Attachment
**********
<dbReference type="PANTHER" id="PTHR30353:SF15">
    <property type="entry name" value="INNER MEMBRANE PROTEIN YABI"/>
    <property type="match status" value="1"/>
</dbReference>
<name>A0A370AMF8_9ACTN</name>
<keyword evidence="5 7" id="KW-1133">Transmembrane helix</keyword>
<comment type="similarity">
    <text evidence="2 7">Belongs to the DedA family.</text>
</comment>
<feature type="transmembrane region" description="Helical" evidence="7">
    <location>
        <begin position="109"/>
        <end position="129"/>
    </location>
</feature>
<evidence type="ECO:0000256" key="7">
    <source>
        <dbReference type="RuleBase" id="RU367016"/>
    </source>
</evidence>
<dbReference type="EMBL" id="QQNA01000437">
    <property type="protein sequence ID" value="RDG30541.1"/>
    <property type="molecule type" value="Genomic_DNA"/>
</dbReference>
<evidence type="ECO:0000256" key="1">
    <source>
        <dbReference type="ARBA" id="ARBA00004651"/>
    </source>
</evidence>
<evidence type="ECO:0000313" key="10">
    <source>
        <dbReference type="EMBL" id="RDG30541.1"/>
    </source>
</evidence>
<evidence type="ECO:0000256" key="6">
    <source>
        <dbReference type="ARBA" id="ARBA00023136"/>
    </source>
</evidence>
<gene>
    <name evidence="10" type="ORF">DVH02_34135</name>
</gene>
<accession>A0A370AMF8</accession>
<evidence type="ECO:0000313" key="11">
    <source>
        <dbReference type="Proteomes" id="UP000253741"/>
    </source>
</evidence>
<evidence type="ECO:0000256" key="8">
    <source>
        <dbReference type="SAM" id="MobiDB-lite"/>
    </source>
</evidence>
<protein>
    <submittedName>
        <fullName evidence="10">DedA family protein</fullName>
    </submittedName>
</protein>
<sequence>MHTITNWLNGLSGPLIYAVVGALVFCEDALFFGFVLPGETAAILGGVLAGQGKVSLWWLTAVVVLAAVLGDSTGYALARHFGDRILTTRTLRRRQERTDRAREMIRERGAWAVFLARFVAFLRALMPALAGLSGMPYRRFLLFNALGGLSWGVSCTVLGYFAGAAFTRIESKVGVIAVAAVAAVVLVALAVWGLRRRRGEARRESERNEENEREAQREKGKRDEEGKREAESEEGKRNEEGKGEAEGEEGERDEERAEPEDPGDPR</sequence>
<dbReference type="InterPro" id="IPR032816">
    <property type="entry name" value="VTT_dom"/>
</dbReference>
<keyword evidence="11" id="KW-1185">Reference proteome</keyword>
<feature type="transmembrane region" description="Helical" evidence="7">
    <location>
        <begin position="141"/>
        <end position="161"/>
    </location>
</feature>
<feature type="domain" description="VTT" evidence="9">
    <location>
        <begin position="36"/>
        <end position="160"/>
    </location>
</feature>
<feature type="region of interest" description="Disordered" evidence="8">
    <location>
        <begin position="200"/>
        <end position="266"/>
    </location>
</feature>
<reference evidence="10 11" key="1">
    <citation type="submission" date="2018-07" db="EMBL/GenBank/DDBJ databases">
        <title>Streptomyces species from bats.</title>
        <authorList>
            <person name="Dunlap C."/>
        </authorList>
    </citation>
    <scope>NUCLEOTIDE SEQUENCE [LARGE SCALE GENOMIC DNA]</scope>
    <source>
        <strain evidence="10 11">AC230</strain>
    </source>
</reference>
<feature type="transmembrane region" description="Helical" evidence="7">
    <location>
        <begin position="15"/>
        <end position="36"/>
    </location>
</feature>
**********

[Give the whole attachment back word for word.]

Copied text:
<dbReference type="PANTHER" id="PTHR30353:SF15">
    <property type="entry name" value="INNER MEMBRANE PROTEIN YABI"/>
    <property type="match status" value="1"/>
</dbReference>
<name>A0A370AMF8_9ACTN</name>
<keyword evidence="5 7" id="KW-1133">Transmembrane helix</keyword>
<comment type="similarity">
    <text evidence="2 7">Belongs to the DedA family.</text>
</comment>
<feature type="transmembrane region" description="Helical" evidence="7">
    <location>
        <begin position="109"/>
        <end position="129"/>
    </location>
</feature>
<evidence type="ECO:0000256" key="7">
    <source>
        <dbReference type="RuleBase" id="RU367016"/>
    </source>
</evidence>
<dbReference type="EMBL" id="QQNA01000437">
    <property type="protein sequence ID" value="RDG30541.1"/>
    <property type="molecule type" value="Genomic_DNA"/>
</dbReference>
<evidence type="ECO:0000256" key="1">
    <source>
        <dbReference type="ARBA" id="ARBA00004651"/>
    </source>
</evidence>
<evidence type="ECO:0000313" key="10">
    <source>
        <dbReference type="EMBL" id="RDG30541.1"/>
    </source>
</evidence>
<evidence type="ECO:0000256" key="6">
    <source>
        <dbReference type="ARBA" id="ARBA00023136"/>
    </source>
</evidence>
<gene>
    <name evidence="10" type="ORF">DVH02_34135</name>
</gene>
<accession>A0A370AMF8</accession>
<evidence type="ECO:0000313" key="11">
    <source>
        <dbReference type="Proteomes" id="UP000253741"/>
    </source>
</evidence>
<evidence type="ECO:0000256" key="8">
    <source>
        <dbReference type="SAM" id="MobiDB-lite"/>
    </source>
</evidence>
<protein>
    <submittedName>
        <fullName evidence="10">DedA family protein</fullName>
    </submittedName>
</protein>
<sequence>MHTITNWLNGLSGPLIYAVVGALVFCEDALFFGFVLPGETAAILGGVLAGQGKVSLWWLTAVVVLAAVLGDSTGYALARHFGDRILTTRTLRRRQERTDRAREMIRERGAWAVFLARFVAFLRALMPALAGLSGMPYRRFLLFNALGGLSWGVSCTVLGYFAGAAFTRIESKVGVIAVAAVAAVVLVALAVWGLRRRRGEARRESERNEENEREAQREKGKRDEEGKREAESEEGKRNEEGKGEAEGEEGERDEERAEPEDPGDPR</sequence>
<dbReference type="InterPro" id="IPR032816">
    <property type="entry name" value="VTT_dom"/>
</dbReference>
<keyword evidence="11" id="KW-1185">Reference proteome</keyword>
<feature type="transmembrane region" description="Helical" evidence="7">
    <location>
        <begin position="141"/>
        <end position="161"/>
    </location>
</feature>
<feature type="domain" description="VTT" evidence="9">
    <location>
        <begin position="36"/>
        <end position="160"/>
    </location>
</feature>
<feature type="region of interest" description="Disordered" evidence="8">
    <location>
        <begin position="200"/>
        <end position="266"/>
    </location>
</feature>
<reference evidence="10 11" key="1">
    <citation type="submission" date="2018-07" db="EMBL/GenBank/DDBJ databases">
        <title>Streptomyces species from bats.</title>
        <authorList>
            <person name="Dunlap C."/>
        </authorList>
    </citation>
    <scope>NUCLEOTIDE SEQUENCE [LARGE SCALE GENOMIC DNA]</scope>
    <source>
        <strain evidence="10 11">AC230</strain>
    </source>
</reference>
<feature type="transmembrane region" description="Helical" evidence="7">
    <location>
        <begin position="15"/>
        <end position="36"/>
    </location>
</feature>